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Clinical Case Reports, Research & Trials ISSN : 2581-6756
Gallbladdera\'s metastasis of tubulo-papillary renal cell carcinoma mimicking gallstone: an uncommon case report
  • Elouazzani H* ,

    Department of pathology, Ibn Sina university hospital, Medical School, University of Mohammed V, Rabat. Morocco (12000), E-mail: [email protected], Tel: +212674556975

  • Zouaidia F ,

    Department of pathology, Ibn Sina university hospital, Medical School, University of Mohammed V, Rabat. Morocco

  • jahid A ,

    Department of pathology, Ibn Sina university hospital, Medical School, University of Mohammed V, Rabat. Morocco

  • Lahbali O ,

    Department of pathology, Ibn Sina university hospital, Medical School, University of Mohammed V, Rabat. Morocco

  • Mohammed T ,

    Department of pathology, Ibn Sina university hospital, Medical School, University of Mohammed V, Rabat. Morocco

  • Bourhroum N ,

    Department of pathology, Ibn Sina university hospital, Medical School, University of Mohammed V, Rabat. Morocco

  • Jalil H ,

    Department of pathology, Ibn Sina university hospital, Medical School, University of Mohammed V, Rabat. Morocco

  • Znati K ,

    Department of pathology, Ibn Sina university hospital, Medical School, University of Mohammed V, Rabat. Morocco

  • Bernoussi Z ,

    Department of pathology, Ibn Sina university hospital, Medical School, University of Mohammed V, Rabat. Morocco

  • Mahassini N ,

    Department of pathology, Ibn Sina university hospital, Medical School, University of Mohammed V, Rabat. Morocco

Received: 26-02-2017

Accepted: 05-05-2017

Published: 08-05-2017

Citation: Elouazzani H, Zouaidia F, jahid A, Lahbali O, Mohammed T et al., (2017) Gallbladder’s metastasis of tubulo-papillary renal cell carcinoma mimicking gallstone: an uncommon case report Clin Cas Repo Rese & Trials 2: 38-42

Copyrights: © 2017 Elouazzani H, et al

Abstract

Introduction: gallbladder’s metastasis of renal cell carcinoma (RCC) is uncommon. It represents less than 1% of all metastatic sites of RCC. This disease was considered exclusive to clear cells type. Indeed, only 52 cases were reported in the literature, all except one were confirmed to be clear cells renal carcinoma (CC RCC), the remaining being calcified as renal cell carcinoma “type not specified”.

 

Case’s presentation: in this paper, we report a first case, to our knowledge, of a synchronous gallbladder’s metastasis of an aggressive tubule-papillary renal cell carcinoma type 2. It’s about an 81-year-old Moroccan woman who suffered from right low back pain and hematuria. She was admitted to our institute for a right kidney’s tumor with a gallbladder’s lithiasis revealed at the computed tomography scan. The final diagnosis was established after histological and immunohistochemical study of the radical nephrectomy and the cholecystectmy.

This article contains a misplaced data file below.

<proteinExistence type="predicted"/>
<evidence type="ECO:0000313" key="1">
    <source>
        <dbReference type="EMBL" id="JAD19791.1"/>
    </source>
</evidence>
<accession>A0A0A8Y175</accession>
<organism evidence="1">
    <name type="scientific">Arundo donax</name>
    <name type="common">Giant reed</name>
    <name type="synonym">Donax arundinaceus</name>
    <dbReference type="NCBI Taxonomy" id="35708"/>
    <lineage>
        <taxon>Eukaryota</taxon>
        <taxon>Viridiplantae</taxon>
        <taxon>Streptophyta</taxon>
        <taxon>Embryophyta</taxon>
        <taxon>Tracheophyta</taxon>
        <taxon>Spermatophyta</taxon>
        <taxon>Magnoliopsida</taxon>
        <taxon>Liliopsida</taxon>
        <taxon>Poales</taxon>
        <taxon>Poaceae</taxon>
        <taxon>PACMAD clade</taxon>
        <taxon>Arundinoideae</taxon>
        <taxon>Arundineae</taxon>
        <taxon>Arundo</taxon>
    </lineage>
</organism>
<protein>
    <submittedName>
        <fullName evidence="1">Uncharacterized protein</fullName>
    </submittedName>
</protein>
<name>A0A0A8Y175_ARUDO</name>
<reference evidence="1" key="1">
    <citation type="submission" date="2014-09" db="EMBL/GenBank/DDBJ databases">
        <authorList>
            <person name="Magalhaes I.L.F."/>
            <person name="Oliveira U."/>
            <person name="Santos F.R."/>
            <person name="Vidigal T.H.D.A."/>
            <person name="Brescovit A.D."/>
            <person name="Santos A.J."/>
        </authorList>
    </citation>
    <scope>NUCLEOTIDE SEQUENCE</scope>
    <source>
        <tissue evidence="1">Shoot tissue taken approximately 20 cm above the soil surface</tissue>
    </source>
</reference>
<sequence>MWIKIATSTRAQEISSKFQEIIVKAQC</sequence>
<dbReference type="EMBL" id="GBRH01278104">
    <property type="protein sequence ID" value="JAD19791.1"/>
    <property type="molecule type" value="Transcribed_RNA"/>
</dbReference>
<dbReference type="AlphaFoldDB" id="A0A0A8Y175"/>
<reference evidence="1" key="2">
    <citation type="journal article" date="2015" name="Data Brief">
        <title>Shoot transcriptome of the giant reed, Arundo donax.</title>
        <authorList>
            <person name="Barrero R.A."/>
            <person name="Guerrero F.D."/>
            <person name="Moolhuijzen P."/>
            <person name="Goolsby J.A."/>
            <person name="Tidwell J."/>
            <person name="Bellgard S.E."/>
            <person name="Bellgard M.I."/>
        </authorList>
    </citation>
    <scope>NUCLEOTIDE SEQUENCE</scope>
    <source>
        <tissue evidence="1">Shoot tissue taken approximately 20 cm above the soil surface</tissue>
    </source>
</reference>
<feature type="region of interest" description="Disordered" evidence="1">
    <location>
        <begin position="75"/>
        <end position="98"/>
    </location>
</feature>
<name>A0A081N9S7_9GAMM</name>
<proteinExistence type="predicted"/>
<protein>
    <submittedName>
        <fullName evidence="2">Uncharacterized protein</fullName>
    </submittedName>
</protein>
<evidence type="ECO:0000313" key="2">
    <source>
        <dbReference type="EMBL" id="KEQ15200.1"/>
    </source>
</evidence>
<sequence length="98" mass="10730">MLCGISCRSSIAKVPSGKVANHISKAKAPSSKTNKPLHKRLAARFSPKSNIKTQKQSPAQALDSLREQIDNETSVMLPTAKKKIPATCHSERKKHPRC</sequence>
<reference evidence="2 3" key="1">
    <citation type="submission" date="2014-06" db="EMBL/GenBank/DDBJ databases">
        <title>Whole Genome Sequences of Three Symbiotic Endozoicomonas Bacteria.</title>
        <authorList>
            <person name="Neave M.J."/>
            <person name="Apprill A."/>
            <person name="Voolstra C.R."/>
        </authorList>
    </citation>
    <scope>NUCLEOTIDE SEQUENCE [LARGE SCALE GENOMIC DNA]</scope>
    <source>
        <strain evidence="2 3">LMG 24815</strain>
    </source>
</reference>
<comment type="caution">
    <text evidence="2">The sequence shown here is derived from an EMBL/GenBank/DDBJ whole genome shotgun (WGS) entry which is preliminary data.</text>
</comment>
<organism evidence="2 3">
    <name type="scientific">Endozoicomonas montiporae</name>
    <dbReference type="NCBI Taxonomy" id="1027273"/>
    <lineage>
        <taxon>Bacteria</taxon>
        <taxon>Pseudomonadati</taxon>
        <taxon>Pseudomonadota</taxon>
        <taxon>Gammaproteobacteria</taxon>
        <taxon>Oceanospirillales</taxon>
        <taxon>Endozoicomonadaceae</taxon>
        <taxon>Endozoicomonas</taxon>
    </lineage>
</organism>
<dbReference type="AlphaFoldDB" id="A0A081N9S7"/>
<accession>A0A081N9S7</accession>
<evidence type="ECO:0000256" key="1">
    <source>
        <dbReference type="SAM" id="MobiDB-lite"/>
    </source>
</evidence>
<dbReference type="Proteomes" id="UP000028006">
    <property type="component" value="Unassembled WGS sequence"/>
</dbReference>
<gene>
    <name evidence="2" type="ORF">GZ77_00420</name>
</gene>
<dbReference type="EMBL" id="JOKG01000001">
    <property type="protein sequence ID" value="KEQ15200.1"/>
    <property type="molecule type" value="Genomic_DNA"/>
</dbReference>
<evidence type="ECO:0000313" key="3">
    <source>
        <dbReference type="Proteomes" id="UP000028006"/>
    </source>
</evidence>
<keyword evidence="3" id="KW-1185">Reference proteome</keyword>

Conclusion: greater attention should be given to any galldbladder’s lesion associated to any histological type of renal cell carcinoma, to exclude the possibility of metastasis which often asymptomatic and whose simple cholecystectomy improves survival.

 

Keywords: Tubulo-papillary; Renal cell carcinoma; Gallbladder metastasis; Pathology 

background

Metastasis disease of RCC is common. One third of newly diagnosed cases will have synchronous metastatic disease at presentation. The most common sites of metastasis of RCC are lung, bone, liver, adrenal gland, brain and contralateral kidney. Gallbladder involvement is reported in less than 1%. Only 52 cases were reported in the literature. The CCRCC type was responsible for practically all cases. We report a case of synchronous gallbladder’s metastasis of renal cell carcinoma affecting an old woman adding an additional case of this rare pathology to the literature. In addition, we describe the first case, to our knowledge, of gallbladder’s metastasis of tubule-papillary renal cell carcinoma (TPRCC) type 2. TPRCC comprises approximately 11% to 20% of RCC. It characterized by malignant epithelial cells forming varying proportions of papillae and tubules. The type 2 tumor cells are of higher nuclear grade and are typically associated with a worse prognosis.

 

Trough this presentation we discuss the clinico-pathologic features of this rare entity.

Case's presentation

An 81-year-old Moroccan woman who suffered from right low back pain for 3 months with hematuria. She was admitted to our institute with anemia, Hb at 10g/dl, craetinine at 7,8 mg/l, and urea at 0,23g/l. Abdominal computed tomography Scan showed a 8cm heterogenous mass occupying the upper pole of right kidney with an hilar lymph node enlargement. Simultaneously, CTScan revealed a presumed gallstone in gallbladder (Figure 1). Thus, an open radical nephrectomy , adrenalectomy and cholecystectomy were arranged. 

 

 

Figure 1: (A) Abdominal CTScan shows heterogenous mass occupying the upper pole of right kidney *. (B) In gallbladder it shows a small rounded lesion diagnosed as gallstone (arrow).